Wednesday, August 6, 2008

Prescription Data Used To Assess Consumers

And here I thought that the defeat of SB 1096 in the California Assembly was a landmark victory for the right to keep ones prescription medical records private! While it did represent a critical victory over drug marketers, pharmaceutical companies and retailers, the bad news is that health and life insurance companies have recently developed a "powerful new tool" to access consumer prescription drug records.

By accessing peoples' health "credit reports" - drawn from databases containing prescription drug records on more than 200 million Americans - these companies say they can better determine whether to cover individual consumers.

The Washington Post Reports:

Collecting and analyzing personal health information in commercial databases is a fledgling industry, but one poised to take off as the nation enters the age of electronic medical records. While lawmakers debate how best to oversee the shift to computerized records, some insurers have already begun testing systems that tap into not only prescription drug information, but also data about patients held by clinical and pathological laboratories.


But the practice also illustrates how electronic data gathered for one purpose can be used and marketed for another -- often without consumers' knowledge, privacy advocates say. And they argue that although consumers sign consent forms, they effectively have to authorize the data release if they want insurance.

"As health care moves into the digital age, there are more and more companies holding vast amounts of patients' health information," said Joy Pritts, research professor at Georgetown University's Health Policy Institute. "Most people don't even know these organizations exist. Unfortunately the federal health privacy rule does not cover many of them. . . . The lack of transparency with how all of this works is disturbing."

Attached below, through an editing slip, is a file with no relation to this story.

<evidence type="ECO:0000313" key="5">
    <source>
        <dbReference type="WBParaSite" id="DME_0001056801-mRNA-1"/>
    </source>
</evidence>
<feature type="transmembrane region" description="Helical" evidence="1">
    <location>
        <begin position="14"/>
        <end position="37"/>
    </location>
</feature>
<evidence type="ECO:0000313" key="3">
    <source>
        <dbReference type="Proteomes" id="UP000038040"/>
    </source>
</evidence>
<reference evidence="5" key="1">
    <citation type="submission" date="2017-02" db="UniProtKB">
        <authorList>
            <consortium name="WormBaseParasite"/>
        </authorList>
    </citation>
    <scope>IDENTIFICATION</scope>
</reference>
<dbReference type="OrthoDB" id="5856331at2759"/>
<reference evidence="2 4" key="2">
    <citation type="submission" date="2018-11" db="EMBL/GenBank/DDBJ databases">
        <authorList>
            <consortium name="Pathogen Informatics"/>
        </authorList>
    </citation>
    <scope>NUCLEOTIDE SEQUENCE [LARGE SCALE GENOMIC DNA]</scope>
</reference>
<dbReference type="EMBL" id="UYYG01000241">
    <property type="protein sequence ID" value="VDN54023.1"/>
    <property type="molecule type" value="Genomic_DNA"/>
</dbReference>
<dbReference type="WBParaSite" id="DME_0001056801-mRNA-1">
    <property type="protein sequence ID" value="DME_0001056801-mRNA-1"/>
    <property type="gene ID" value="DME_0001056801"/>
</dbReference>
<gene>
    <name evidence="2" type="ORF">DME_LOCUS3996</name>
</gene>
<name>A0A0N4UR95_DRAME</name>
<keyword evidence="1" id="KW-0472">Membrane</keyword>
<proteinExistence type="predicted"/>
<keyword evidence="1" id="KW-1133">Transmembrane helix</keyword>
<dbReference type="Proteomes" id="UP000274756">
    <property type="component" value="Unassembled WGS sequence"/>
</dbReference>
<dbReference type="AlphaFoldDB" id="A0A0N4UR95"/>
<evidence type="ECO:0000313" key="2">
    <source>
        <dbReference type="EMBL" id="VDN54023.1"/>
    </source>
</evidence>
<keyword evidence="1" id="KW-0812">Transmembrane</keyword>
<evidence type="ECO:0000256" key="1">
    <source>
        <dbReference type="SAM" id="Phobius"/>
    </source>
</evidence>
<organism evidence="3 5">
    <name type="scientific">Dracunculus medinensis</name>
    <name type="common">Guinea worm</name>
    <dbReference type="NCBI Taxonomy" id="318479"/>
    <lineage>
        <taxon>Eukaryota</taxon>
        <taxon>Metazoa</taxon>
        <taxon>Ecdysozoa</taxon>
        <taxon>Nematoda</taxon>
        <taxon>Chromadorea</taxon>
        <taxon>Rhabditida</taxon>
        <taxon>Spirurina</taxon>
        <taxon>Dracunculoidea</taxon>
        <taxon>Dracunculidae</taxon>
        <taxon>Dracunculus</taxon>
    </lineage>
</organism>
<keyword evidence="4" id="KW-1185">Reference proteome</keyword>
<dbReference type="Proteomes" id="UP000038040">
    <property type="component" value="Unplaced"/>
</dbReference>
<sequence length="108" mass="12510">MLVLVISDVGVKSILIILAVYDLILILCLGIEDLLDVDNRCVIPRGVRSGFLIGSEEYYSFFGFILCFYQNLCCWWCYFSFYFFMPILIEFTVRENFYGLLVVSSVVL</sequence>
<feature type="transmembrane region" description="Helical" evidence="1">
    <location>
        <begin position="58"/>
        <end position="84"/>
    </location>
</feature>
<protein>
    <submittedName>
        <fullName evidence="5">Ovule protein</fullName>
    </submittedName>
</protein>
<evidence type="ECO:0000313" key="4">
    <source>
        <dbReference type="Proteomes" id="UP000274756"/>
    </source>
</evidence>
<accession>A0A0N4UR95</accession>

Ingenix and Milliman create the profiles by plumbing rich databases of prescription drug histories kept by pharmacy benefit managers (PBMs), which help insurers process drug claims. Ingenix, for instance, has servers in the PBM data centers, updating the drug files as frequently as once a day...


Ingenix and Milliman officials stress that they provide data only with the patient's consent, as required by the Health Insurance Portability and Accountability Act (HIPAA), a 1996 law that governs personal health records information. But HIPAA does not give the Department of Health and Human Services the ability to directly investigate or hold accountable entities, such as pharmacy benefit managers or companies such as Ingenix and Milliman, who are not covered by HIPAA.

A health privacy proposal pending in Congress would expand federal officials' ability to regulate such "downstream" organizations, audit their activities and impose civil fines. The bill also includes a prohibition on the sale of electronic medical records.

Tim Sparapani, senior legislative counsel at the American Civil Liberties Union, said that the products that Ingenix and Milliman are marketing represent the "commodification" of electronic medical records by third parties. "We've got to stop these practices before the marketplace is fully developed and patients lose all control over their medical information," he said.

The fight over control of ones private prescription records appears to be just getting started, and the more health records become electronic, the more parties will compete to sell more comprehensive patient information to insurers, further driving down prices, and the cycle continues.

Let's hope Bob Gellman's privacy protection tool (an independent privacy consultant in Washington) that requires users to consent before specific data, such as prescription histories, can be released, becomes the industry standard. But as he states, "To work, the tool must be independent of all who hold the data."

Click here to read the complete article.

No comments: